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Showing posts from June, 2020

Know your neighbourhood -9: Hebbal, Yelahanka, Chikkajala & Singapura

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Overview: Yelahanka’s history goes parallel to Bengaluru’s past. After the Hoysala rule, Yelahanka was ruled by Hiriya Kempegowda, who later moved to Bengaluru to set up a new capital. Yelahanka Nadaprabhus, as the Kempegowdas were called were originally the Palegars of Yelahanka. The legend has it that once Kempegowda was out hunting, he saw a hare chasing a dog, and hence he was so amazed with this sight that he called the land as ‘Heroic Land’. The exact place however, coincides with Kodigehalli, north west of Hebbal.
In fact, the adjoining village of Kodigehalli, which happens to be Kempegowda’s maternal home, was known as HaleBengaluru or ‘Old Bengaluru’. So he named his new capital as Bengaluru (This is one of the many theories, though not conclusively proven fact). An inscription at Kodigehalli records the gifting of the village Virupakshapura to the Someshwara temple at Shivanasamudra, which coincides with modern Hesaraghatta, on the occasion of a solar eclipse on 8-Aug-1431, …

Know your neighbourhood - 8: Kadugodi, Whitefield & Varthur

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Overview: Kadugodi, now at the heart of construction activities, was once an agrahara during the Cholas, and was known as Kadamangalam. In the 1342 CE Hoysala inscriptions found at Pattandur, this place is called as Kadugodi Sthala. In the heart of the village is the ancient Kashi Vishwanatha temple, and the deity is mentioned as Bangishwaram or Vangishwaram Udaiyar. Several inscriptions have been found in the temple, one of which speaks of a grant from Kulothunga Chola in 1150 CE.  In those days, this temple used to be on the banks of the river Dakshina Pinakini, which was active until as late as 1940s, and the British also built a bridge in Kadugodi over Dakshin Pinakini, and is still named as the British Bridge. Another ancient temple in Kadugodi is the Anjaneya temple, built in 1407 CE by Mallisetti. Kadugodi is also popular for Sathya Sai Baba’s ashram, established in 1960 by Sathya Sai Baba of Puttaparthi. It was the place where the Baba used to spend his summer months every yea…

Konaseema & around: Exploring the beauty of coastal AP

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Overview: Konaseema is one of the most beautiful regions of Andhra Pradesh, with lush green paddy fields and wide and always filled up Godavari river. I happened to visit Amalapuram in Oct 2019 for a friend's wedding, so thought of exploring this beautiful region by a self driven car. We hired a self-driven rental car from Viyawada and after breakfast and a quick visit to Undavalli caves, we headed towards Amalapuram. After crossing Tanuku, the landscape changed drastically, with lush green paddy fields all around and the river flowing on the other side. The looks on the faces of the locals was also very pleasant.
The Government is also doing its bit to promote tourism in this region, the most popular one being the Papikondalu tour, and river cruises at Dindi.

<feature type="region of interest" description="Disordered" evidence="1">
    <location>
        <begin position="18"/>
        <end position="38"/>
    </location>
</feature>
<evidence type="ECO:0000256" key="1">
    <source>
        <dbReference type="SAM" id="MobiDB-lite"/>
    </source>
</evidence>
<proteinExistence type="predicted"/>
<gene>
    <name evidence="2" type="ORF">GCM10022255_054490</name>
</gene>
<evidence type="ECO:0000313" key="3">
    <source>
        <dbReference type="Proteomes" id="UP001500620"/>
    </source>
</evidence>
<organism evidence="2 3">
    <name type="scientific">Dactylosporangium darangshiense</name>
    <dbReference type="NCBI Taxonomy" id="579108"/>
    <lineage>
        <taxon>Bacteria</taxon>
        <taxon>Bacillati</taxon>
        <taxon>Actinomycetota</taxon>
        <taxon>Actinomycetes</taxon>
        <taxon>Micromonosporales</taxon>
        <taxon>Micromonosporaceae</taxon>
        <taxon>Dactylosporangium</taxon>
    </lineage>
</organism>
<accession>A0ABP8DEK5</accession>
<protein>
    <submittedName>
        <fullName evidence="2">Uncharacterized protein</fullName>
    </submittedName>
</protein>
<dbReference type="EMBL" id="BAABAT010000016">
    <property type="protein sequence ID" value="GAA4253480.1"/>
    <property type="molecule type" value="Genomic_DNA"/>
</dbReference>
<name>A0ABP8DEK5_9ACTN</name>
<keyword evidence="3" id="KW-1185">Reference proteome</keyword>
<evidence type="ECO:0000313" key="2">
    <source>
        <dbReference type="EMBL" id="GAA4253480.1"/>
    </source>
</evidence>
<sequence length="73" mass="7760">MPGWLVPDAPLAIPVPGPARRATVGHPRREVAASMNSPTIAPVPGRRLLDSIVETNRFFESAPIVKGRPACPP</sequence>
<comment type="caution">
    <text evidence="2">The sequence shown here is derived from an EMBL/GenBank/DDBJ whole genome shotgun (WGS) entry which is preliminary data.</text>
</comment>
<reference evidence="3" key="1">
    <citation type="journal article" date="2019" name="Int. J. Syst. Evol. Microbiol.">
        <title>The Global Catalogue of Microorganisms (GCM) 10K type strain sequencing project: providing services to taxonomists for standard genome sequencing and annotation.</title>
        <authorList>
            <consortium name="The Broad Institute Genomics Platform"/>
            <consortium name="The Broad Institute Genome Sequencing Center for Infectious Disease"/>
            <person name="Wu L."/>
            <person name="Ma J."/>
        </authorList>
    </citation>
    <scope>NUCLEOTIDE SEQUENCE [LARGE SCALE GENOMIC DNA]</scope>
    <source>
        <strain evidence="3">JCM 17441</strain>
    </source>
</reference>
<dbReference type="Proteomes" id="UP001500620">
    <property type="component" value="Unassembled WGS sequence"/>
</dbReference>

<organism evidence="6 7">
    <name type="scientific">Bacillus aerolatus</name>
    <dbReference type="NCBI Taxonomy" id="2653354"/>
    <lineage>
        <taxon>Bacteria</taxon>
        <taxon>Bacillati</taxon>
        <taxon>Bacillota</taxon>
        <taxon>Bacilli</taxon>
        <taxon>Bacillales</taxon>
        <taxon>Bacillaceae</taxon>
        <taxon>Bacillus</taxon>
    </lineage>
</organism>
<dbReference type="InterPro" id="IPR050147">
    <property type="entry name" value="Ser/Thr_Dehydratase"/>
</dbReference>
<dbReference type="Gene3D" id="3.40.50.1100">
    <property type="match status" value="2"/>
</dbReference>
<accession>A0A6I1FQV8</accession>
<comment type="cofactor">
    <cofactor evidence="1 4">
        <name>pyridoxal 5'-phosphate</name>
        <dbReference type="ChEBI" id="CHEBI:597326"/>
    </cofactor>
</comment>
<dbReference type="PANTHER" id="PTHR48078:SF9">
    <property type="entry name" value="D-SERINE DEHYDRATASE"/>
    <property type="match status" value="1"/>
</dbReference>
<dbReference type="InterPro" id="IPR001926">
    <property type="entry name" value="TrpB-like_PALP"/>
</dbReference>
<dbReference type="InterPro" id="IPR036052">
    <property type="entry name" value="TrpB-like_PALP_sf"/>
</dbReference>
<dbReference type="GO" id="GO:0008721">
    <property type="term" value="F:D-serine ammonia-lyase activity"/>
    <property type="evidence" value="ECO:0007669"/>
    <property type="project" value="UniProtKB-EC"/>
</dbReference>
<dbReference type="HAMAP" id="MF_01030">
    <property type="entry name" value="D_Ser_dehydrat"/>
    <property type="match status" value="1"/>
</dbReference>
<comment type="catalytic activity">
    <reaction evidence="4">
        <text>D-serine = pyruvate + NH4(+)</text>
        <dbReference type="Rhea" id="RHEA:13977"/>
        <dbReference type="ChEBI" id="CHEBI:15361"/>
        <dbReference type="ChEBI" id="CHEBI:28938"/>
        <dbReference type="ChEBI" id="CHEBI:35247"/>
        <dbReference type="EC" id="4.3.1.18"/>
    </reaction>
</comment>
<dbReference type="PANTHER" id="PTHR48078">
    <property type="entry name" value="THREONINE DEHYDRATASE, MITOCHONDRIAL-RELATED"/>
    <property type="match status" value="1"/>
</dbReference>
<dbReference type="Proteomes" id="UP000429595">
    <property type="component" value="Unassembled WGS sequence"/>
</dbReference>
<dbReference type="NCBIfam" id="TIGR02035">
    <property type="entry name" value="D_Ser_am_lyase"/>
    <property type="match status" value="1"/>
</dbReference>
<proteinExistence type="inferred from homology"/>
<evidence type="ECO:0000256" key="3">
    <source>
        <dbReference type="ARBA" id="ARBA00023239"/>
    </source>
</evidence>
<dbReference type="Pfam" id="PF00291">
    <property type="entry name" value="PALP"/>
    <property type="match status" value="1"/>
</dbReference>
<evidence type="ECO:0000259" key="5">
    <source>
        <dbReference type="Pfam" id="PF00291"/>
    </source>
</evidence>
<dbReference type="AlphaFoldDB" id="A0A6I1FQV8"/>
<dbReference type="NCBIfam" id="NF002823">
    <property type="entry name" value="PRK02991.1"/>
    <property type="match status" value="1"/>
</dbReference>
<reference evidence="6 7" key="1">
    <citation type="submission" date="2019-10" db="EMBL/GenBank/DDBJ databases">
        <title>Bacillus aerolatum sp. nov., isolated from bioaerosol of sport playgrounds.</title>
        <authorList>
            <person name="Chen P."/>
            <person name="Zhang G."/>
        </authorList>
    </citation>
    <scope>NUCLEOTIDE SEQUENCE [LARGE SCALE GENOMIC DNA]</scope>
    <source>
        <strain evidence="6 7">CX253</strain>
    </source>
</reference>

We first visited the Adduru Stupa, near Amalapuram, which dates back to the 2nd century BCE. It is claimed that the foundation stone for this Stupa was laid by Ashoka's daughter, Sanghamitra. Due to some tragedies along …

Know your neighbourhood - 7: Shivajinagar

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Overview: Modern Shivajinagar area is named after Chatrapati Shivaji as he visited this place during his brother's rule in the 17th century. During Kempegowda's times, this area primarily was inhabited by farmers who cultivated rice, hence the British, who came and ruled here later, named this area as 'Blackpalli'-  probably derived from 'BiliAkki Palli'. However, there are a few more theories explaining the naming of this place.
The most prominent landmark of Shivajinagar is the St Mary’s Basilica. This is the oldest catholic church in Bangalore, existing since 1685 when a small chapel was built.

Shivajinagar area is bordered by Fraser Town, Ulsoor and Cantonment areas, making it one of the areas in Bangalore with heritage tag. Elgin Talkies, which was recently closed down, was once the hub of entertainment in the 1800s and 1900s. Started as a stage theatre, it grown into the stature of talkies in 1930s. An old 19th century inscription was found near Shivajin…

Know your neighbourhood - 6: Banashankari

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Overview: In 1915 Somanna Shetty, a Goddess Banashankari devotee, brought a deity of the Goddess from Badami’s Banashankari Amma Temple and established here. The interesting fact about the temple is, devotees offer prayers to the Goddess during Rahukala, which is considered as inauspicious time for performing prayers.






































The temple was established on Kanakapura Road and slowly layouts started coming up around this. The layouts within Banashankari grew rapidly and is still expanding. Prehistoric evidences suggest that the region was occupied during Megalithic and Neolithic age, reference from an article from Indian Anthropoligical Institute. It documents the image of stylised human figure on a rock at Gotgiri Betta (Now Gattigere) near Hosakerehalli, which changes colour depending on the weather. However, this image has disappeared over the years of development. A detailed discussion on this topic can be read in the following link:

https://www.facebook.com/groups/inscriptionstones/permalin…